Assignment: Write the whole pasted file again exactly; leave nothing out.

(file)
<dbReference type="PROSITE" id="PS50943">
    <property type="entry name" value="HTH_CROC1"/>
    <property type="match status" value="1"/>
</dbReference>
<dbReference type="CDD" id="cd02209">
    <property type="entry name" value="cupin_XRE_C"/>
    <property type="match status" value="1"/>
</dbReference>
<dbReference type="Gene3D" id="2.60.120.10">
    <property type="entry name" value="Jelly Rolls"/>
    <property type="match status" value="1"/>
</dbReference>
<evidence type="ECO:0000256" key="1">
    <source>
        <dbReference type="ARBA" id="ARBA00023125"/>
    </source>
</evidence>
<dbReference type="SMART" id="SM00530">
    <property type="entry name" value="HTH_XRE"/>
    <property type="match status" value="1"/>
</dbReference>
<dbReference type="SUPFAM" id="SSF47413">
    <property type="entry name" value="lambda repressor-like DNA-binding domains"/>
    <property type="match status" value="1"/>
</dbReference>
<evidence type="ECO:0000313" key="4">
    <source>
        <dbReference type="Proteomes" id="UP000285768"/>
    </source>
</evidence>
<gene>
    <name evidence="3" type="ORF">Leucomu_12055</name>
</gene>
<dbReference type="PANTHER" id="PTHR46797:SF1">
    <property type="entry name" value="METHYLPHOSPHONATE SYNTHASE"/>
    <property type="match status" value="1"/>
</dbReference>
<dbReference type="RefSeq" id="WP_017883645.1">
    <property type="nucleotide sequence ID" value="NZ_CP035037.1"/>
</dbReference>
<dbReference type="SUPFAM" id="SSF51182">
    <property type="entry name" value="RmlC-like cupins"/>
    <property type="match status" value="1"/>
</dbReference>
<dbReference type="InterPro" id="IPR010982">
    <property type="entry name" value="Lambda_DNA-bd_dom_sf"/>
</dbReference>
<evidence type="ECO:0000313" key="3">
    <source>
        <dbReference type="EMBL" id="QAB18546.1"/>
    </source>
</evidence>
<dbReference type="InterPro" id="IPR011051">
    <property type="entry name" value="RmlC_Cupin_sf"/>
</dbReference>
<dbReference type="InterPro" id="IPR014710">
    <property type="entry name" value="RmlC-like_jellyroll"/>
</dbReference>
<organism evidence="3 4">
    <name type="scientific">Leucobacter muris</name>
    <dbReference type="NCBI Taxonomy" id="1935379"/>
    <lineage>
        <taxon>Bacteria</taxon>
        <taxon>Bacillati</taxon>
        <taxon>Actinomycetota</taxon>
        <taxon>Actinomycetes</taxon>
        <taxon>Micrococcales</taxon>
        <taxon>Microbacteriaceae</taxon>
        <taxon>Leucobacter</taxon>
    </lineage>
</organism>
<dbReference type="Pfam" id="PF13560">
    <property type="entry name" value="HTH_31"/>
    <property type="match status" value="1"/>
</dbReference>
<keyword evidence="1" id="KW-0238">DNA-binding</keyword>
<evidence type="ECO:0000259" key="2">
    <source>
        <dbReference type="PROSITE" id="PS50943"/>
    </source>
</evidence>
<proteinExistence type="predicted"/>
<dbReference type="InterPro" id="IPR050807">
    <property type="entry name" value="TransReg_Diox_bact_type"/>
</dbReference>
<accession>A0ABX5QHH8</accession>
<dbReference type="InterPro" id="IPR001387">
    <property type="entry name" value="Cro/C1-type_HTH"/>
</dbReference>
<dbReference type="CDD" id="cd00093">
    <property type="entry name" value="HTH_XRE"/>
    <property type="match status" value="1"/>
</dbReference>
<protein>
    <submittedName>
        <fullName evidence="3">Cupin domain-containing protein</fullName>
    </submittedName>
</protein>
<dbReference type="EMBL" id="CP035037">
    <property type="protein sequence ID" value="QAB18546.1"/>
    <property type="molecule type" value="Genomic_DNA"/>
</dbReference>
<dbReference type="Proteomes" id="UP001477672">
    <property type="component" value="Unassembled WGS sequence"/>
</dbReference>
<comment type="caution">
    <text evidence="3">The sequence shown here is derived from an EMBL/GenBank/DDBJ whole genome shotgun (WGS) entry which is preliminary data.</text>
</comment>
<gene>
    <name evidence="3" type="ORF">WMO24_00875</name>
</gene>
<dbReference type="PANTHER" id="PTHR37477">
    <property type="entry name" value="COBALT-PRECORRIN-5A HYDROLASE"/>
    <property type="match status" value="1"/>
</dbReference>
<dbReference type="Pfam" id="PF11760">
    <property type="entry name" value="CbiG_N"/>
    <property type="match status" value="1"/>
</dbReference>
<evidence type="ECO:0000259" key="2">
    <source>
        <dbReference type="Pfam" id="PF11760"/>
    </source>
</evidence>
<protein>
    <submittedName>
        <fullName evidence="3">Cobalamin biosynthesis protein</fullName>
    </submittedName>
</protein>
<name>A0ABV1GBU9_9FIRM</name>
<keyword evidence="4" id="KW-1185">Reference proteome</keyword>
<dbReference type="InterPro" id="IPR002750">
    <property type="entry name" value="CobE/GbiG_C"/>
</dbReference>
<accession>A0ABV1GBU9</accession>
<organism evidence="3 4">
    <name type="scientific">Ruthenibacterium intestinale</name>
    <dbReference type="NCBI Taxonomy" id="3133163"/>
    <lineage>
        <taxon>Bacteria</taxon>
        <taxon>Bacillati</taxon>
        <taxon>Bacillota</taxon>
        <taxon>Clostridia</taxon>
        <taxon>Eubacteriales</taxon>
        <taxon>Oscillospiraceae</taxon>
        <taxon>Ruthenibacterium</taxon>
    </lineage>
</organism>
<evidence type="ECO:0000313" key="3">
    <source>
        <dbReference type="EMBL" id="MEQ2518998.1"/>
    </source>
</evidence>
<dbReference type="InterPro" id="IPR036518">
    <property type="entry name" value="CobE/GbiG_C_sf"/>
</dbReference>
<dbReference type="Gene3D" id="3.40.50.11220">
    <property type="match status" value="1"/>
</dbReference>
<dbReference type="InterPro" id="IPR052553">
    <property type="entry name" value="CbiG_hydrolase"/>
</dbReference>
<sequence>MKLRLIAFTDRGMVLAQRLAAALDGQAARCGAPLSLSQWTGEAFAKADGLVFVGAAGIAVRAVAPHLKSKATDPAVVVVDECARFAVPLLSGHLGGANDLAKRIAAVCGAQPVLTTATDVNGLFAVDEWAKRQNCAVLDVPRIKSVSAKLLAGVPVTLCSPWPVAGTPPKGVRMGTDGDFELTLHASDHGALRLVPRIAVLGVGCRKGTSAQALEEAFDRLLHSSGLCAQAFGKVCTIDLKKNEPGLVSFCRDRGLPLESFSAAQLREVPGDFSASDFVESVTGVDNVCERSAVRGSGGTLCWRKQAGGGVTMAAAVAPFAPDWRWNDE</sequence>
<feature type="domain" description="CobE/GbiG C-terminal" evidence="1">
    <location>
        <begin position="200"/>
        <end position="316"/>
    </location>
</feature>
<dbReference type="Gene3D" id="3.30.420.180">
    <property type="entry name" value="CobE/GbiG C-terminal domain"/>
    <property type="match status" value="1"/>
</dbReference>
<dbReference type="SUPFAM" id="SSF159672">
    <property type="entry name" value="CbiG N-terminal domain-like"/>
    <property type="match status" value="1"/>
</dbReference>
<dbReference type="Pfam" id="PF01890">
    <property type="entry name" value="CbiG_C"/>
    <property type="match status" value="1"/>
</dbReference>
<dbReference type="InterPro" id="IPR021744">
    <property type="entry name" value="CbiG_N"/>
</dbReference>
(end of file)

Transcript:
<dbReference type="PROSITE" id="PS50943">
    <property type="entry name" value="HTH_CROC1"/>
    <property type="match status" value="1"/>
</dbReference>
<dbReference type="CDD" id="cd02209">
    <property type="entry name" value="cupin_XRE_C"/>
    <property type="match status" value="1"/>
</dbReference>
<dbReference type="Gene3D" id="2.60.120.10">
    <property type="entry name" value="Jelly Rolls"/>
    <property type="match status" value="1"/>
</dbReference>
<evidence type="ECO:0000256" key="1">
    <source>
        <dbReference type="ARBA" id="ARBA00023125"/>
    </source>
</evidence>
<dbReference type="SMART" id="SM00530">
    <property type="entry name" value="HTH_XRE"/>
    <property type="match status" value="1"/>
</dbReference>
<dbReference type="SUPFAM" id="SSF47413">
    <property type="entry name" value="lambda repressor-like DNA-binding domains"/>
    <property type="match status" value="1"/>
</dbReference>
<evidence type="ECO:0000313" key="4">
    <source>
        <dbReference type="Proteomes" id="UP000285768"/>
    </source>
</evidence>
<gene>
    <name evidence="3" type="ORF">Leucomu_12055</name>
</gene>
<dbReference type="PANTHER" id="PTHR46797:SF1">
    <property type="entry name" value="METHYLPHOSPHONATE SYNTHASE"/>
    <property type="match status" value="1"/>
</dbReference>
<dbReference type="RefSeq" id="WP_017883645.1">
    <property type="nucleotide sequence ID" value="NZ_CP035037.1"/>
</dbReference>
<dbReference type="SUPFAM" id="SSF51182">
    <property type="entry name" value="RmlC-like cupins"/>
    <property type="match status" value="1"/>
</dbReference>
<dbReference type="InterPro" id="IPR010982">
    <property type="entry name" value="Lambda_DNA-bd_dom_sf"/>
</dbReference>
<evidence type="ECO:0000313" key="3">
    <source>
        <dbReference type="EMBL" id="QAB18546.1"/>
    </source>
</evidence>
<dbReference type="InterPro" id="IPR011051">
    <property type="entry name" value="RmlC_Cupin_sf"/>
</dbReference>
<dbReference type="InterPro" id="IPR014710">
    <property type="entry name" value="RmlC-like_jellyroll"/>
</dbReference>
<organism evidence="3 4">
    <name type="scientific">Leucobacter muris</name>
    <dbReference type="NCBI Taxonomy" id="1935379"/>
    <lineage>
        <taxon>Bacteria</taxon>
        <taxon>Bacillati</taxon>
        <taxon>Actinomycetota</taxon>
        <taxon>Actinomycetes</taxon>
        <taxon>Micrococcales</taxon>
        <taxon>Microbacteriaceae</taxon>
        <taxon>Leucobacter</taxon>
    </lineage>
</organism>
<dbReference type="Pfam" id="PF13560">
    <property type="entry name" value="HTH_31"/>
    <property type="match status" value="1"/>
</dbReference>
<keyword evidence="1" id="KW-0238">DNA-binding</keyword>
<evidence type="ECO:0000259" key="2">
    <source>
        <dbReference type="PROSITE" id="PS50943"/>
    </source>
</evidence>
<proteinExistence type="predicted"/>
<dbReference type="InterPro" id="IPR050807">
    <property type="entry name" value="TransReg_Diox_bact_type"/>
</dbReference>
<accession>A0ABX5QHH8</accession>
<dbReference type="InterPro" id="IPR001387">
    <property type="entry name" value="Cro/C1-type_HTH"/>
</dbReference>
<dbReference type="CDD" id="cd00093">
    <property type="entry name" value="HTH_XRE"/>
    <property type="match status" value="1"/>
</dbReference>
<protein>
    <submittedName>
        <fullName evidence="3">Cupin domain-containing protein</fullName>
    </submittedName>
</protein>
<dbReference type="EMBL" id="CP035037">
    <property type="protein sequence ID" value="QAB18546.1"/>
    <property type="molecule type" value="Genomic_DNA"/>
</dbReference>
<dbReference type="Proteomes" id="UP001477672">
    <property type="component" value="Unassembled WGS sequence"/>
</dbReference>
<comment type="caution">
    <text evidence="3">The sequence shown here is derived from an EMBL/GenBank/DDBJ whole genome shotgun (WGS) entry which is preliminary data.</text>
</comment>
<gene>
    <name evidence="3" type="ORF">WMO24_00875</name>
</gene>
<dbReference type="PANTHER" id="PTHR37477">
    <property type="entry name" value="COBALT-PRECORRIN-5A HYDROLASE"/>
    <property type="match status" value="1"/>
</dbReference>
<dbReference type="Pfam" id="PF11760">
    <property type="entry name" value="CbiG_N"/>
    <property type="match status" value="1"/>
</dbReference>
<evidence type="ECO:0000259" key="2">
    <source>
        <dbReference type="Pfam" id="PF11760"/>
    </source>
</evidence>
<protein>
    <submittedName>
        <fullName evidence="3">Cobalamin biosynthesis protein</fullName>
    </submittedName>
</protein>
<name>A0ABV1GBU9_9FIRM</name>
<keyword evidence="4" id="KW-1185">Reference proteome</keyword>
<dbReference type="InterPro" id="IPR002750">
    <property type="entry name" value="CobE/GbiG_C"/>
</dbReference>
<accession>A0ABV1GBU9</accession>
<organism evidence="3 4">
    <name type="scientific">Ruthenibacterium intestinale</name>
    <dbReference type="NCBI Taxonomy" id="3133163"/>
    <lineage>
        <taxon>Bacteria</taxon>
        <taxon>Bacillati</taxon>
        <taxon>Bacillota</taxon>
        <taxon>Clostridia</taxon>
        <taxon>Eubacteriales</taxon>
        <taxon>Oscillospiraceae</taxon>
        <taxon>Ruthenibacterium</taxon>
    </lineage>
</organism>
<evidence type="ECO:0000313" key="3">
    <source>
        <dbReference type="EMBL" id="MEQ2518998.1"/>
    </source>
</evidence>
<dbReference type="InterPro" id="IPR036518">
    <property type="entry name" value="CobE/GbiG_C_sf"/>
</dbReference>
<dbReference type="Gene3D" id="3.40.50.11220">
    <property type="match status" value="1"/>
</dbReference>
<dbReference type="InterPro" id="IPR052553">
    <property type="entry name" value="CbiG_hydrolase"/>
</dbReference>
<sequence>MKLRLIAFTDRGMVLAQRLAAALDGQAARCGAPLSLSQWTGEAFAKADGLVFVGAAGIAVRAVAPHLKSKATDPAVVVVDECARFAVPLLSGHLGGANDLAKRIAAVCGAQPVLTTATDVNGLFAVDEWAKRQNCAVLDVPRIKSVSAKLLAGVPVTLCSPWPVAGTPPKGVRMGTDGDFELTLHASDHGALRLVPRIAVLGVGCRKGTSAQALEEAFDRLLHSSGLCAQAFGKVCTIDLKKNEPGLVSFCRDRGLPLESFSAAQLREVPGDFSASDFVESVTGVDNVCERSAVRGSGGTLCWRKQAGGGVTMAAAVAPFAPDWRWNDE</sequence>
<feature type="domain" description="CobE/GbiG C-terminal" evidence="1">
    <location>
        <begin position="200"/>
        <end position="316"/>
    </location>
</feature>
<dbReference type="Gene3D" id="3.30.420.180">
    <property type="entry name" value="CobE/GbiG C-terminal domain"/>
    <property type="match status" value="1"/>
</dbReference>
<dbReference type="SUPFAM" id="SSF159672">
    <property type="entry name" value="CbiG N-terminal domain-like"/>
    <property type="match status" value="1"/>
</dbReference>
<dbReference type="Pfam" id="PF01890">
    <property type="entry name" value="CbiG_C"/>
    <property type="match status" value="1"/>
</dbReference>
<dbReference type="InterPro" id="IPR021744">
    <property type="entry name" value="CbiG_N"/>
</dbReference>